An affine transformation `t`

is given by some square matrix `a`

and some vector `b`

, and maps `x`

to `a * x + b`

.

One can represent such a transformation `t`

by an augmented matrix,
whose first `n`

columns are those of `a`

and whose last column has
the entries of `b`

. We also denote this matrix by `t`

.

Then the `n`

first columns represent the linear part `a`

of the
transformation `t`

, and its last column represents the translation
part, the vector `b`

.

Since the transformation `t`

maps a vector `x`

to `a * x + b`

,
provided `a`

is invertible, with inverse `A`

, then so is `t`

,
and its inverse `T`

maps `x`

to `A * x - A * b`

.

Explanation: if `y = t(x)`

, then `y = a * x + b`

, so
`y - b = a * x`

, and if `a`

is invertible with inverse `A`

,
then `A * y + A * (-b) = A * a * x`

, which means
`x =`

A * y + A * (-b)`, so the linear part is`

A```
and the translation part is
```

A * (-b)`.

Therefore the matrix for `t_inv`

, also denoted as `T`

, has
`A`

as its first `n`

columns and `A * (-b)`

as its last column.

Here is an implementation of a function that returns the inverse of an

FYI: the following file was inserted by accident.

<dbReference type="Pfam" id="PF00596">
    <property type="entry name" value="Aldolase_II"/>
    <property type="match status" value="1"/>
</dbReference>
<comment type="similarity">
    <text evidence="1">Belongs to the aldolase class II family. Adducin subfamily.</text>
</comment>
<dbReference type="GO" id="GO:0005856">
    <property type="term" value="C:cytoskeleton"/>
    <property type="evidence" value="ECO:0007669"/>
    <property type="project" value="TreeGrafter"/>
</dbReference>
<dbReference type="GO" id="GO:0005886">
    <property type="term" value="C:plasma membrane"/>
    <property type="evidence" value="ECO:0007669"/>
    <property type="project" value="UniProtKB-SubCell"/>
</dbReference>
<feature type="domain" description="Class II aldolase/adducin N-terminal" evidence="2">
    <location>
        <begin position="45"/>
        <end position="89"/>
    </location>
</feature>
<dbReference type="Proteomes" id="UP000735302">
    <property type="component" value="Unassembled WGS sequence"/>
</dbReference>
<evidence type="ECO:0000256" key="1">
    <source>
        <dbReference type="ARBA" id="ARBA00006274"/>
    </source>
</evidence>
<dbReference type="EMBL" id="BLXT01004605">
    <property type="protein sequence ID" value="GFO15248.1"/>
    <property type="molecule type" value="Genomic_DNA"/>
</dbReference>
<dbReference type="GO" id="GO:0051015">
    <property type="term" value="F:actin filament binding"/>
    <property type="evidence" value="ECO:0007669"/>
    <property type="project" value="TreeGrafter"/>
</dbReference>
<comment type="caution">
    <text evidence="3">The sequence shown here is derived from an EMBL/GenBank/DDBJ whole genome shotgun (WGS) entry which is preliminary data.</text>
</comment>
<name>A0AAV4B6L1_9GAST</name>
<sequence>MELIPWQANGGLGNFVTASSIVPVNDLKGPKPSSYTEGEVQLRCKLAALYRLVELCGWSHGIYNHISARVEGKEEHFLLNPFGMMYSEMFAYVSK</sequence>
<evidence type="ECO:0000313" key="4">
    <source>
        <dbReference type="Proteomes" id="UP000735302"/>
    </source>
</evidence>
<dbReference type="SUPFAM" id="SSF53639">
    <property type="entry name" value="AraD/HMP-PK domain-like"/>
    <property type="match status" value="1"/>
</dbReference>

affine transformation. The function includes a documentation string which
summarizes the discussion above, and an example based on the one in
your question.

```
def affine_inverse(t, as_block_matrix=False):
"""
Return the inverse of this affine transformation
The affine transformation is given by some `n` by `(n + 1)`
matrix `t` whose `n` first columns represent the linear
part `a` of the transformation, and whose last column represents
the vector `b`, so that the transformation maps a vector `x`
to `a * x + b`. Provided `a` is invertible, with inverse `A`,
then so is `t`, and its inverse `T` maps `x` to `A * x - A * b`.
Optionally, `T` is returned as a block matrix.
EXAMPLE::
sage: k = GF(3)
sage: alist = [
....: [1, 0, 0, 2, 0, 2],
....: [2, 2, 1, 1, 2, 0],
....: [2, 0, 0, 2, 2, 2],
....: [2, 2, 0, 1, 1, 1],
....: [1, 0, 2, 0, 2, 0],
....: [0, 0, 0, 2, 0, 2],
....: ]
sage: blist = (1, 1, 0, 1, 0, 2)
sage: a = matrix(k, alist)
sage: n = a.nrows()
sage: b = matrix(k, n, 1, blist)
sage: t = a.augment(b)
sage: affine_inverse(t)
[1 0 0 0 0 2 1]
[1 0 2 2 0 2 2]
[2 0 1 0 2 0 1]
[2 1 0 2 1 0 1]
[2 0 2 0 0 2 0]
[1 2 0 1 2 2 1]
sage: affine_inverse(t, as_block_matrix=True)
[1 0 0 0 0 2|1]
[1 0 2 2 0 2|2]
[2 0 1 0 2 0|1]
[2 1 0 2 1 0|1]
[2 0 2 0 0 2|0]
[1 2 0 1 2 2|1]
"""
k = t.base_ring()
n = t.nrows()
a = t.delete_columns([n])
b = t.delete_columns(range(n))
A = ~a
if as_block_matrix:
return block_matrix(k, 1, 2, [A, A * -b])
return A.augment(A * -b)
```

Can you provide an example of an affine transformation you are interested in?

I have edited my question with an example, any help would be appreciated.

Do you mean like a projective coordinate representation? In that case if you have

`Mx+b`

you could make a block matrix out of`M`

and`b`

like`block_matrix([[M,b],[0,1]])`

or something, and then get that inverse. But I don't know if this is what you mean by the matrix representation of an affine transformation.